December 1, 2011
Washington, DC – The U.S. Commodity Futures Trading Commission (CFTC) today announced it obtained an emergency court order on November 29, 2011, freezing assets held by defendants Brant and Melissa Rushton and their wholly-owned Illinois company, Summit Trading & Capital LLC (Summit). The court’s order also prohibits the destruction of books and records and grants the CFTC immediate access to such documents. The Rushtons, both formerly of Champaign, Ill., currently reside in Bend, Ore.
The order stems from a CFTC enforcement action also filed on the same day in the U.S. District Court for the Central District of Illinois. The CFTC’s complaint alleges that from August 2005 to the present, the defendants solicited at least $854,000 from members of the public in connection with three purported commodity pools to be managed under Summit’s name. In soliciting investors, defendants allegedly misrepresented both orally and through written prospectuses the profitability of their trading program and issued false account statements and false IRS Form 1099s to investors to perpetuate the fraud. Defendants also mishandled and misappropriated the majority of the investors’ funds, according to the complaint.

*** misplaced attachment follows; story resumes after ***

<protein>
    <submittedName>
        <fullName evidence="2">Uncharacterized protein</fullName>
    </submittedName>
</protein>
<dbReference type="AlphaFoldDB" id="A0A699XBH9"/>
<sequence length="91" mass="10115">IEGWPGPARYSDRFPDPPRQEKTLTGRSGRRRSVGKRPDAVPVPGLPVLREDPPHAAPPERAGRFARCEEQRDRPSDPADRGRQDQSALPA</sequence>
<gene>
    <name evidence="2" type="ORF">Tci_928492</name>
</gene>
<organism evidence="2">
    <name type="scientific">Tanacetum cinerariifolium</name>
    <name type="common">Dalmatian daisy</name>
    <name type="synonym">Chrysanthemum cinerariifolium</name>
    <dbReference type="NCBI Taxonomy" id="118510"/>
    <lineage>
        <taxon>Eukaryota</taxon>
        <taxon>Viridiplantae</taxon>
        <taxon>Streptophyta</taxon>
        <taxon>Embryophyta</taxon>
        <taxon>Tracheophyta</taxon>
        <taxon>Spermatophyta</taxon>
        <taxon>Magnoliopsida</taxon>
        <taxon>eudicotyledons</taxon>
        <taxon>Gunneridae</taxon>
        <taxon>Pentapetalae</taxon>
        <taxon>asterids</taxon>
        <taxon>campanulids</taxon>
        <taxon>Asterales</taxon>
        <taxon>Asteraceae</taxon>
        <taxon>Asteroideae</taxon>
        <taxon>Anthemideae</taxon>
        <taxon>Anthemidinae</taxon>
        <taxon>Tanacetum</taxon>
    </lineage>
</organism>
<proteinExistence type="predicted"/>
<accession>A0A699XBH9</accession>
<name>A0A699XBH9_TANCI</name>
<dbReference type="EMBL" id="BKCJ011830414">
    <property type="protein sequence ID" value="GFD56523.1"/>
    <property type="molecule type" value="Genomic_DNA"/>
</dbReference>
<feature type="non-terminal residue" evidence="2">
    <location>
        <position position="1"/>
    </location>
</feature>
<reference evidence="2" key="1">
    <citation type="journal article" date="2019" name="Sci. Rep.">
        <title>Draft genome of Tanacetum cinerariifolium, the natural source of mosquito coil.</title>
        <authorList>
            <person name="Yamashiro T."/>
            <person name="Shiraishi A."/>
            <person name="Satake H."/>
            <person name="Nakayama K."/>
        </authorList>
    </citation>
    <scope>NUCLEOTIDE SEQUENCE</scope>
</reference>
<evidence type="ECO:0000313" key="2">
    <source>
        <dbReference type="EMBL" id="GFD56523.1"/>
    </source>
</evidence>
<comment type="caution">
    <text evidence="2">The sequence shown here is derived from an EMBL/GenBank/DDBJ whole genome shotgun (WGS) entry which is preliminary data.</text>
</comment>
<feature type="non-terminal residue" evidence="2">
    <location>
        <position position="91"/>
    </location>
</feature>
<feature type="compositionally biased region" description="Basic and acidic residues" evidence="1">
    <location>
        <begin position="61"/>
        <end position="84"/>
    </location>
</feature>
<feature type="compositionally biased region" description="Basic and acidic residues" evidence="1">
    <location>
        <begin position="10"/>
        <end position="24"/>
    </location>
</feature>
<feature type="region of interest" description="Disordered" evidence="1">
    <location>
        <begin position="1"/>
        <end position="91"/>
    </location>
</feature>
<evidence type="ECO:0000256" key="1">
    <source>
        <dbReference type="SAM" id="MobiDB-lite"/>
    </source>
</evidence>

In its continuing litigation, the CFTC seeks a return of ill-gotten gains, restitution to defrauded investors, civil monetary penalties, trading and registration bans, and permanent injunctions against further violations of the federal commodities laws.
The CFTC appreciates the assistance of the U.S. Marshals Service for the District of Oregon, Eugene Division.
CFTC Division of Enforcement staff members responsible for this action are Daniel Jordan, Michael Loconte, Erica Bodin, Rick Glaser, and Richard Wagner.
Last Updated: December 1, 2011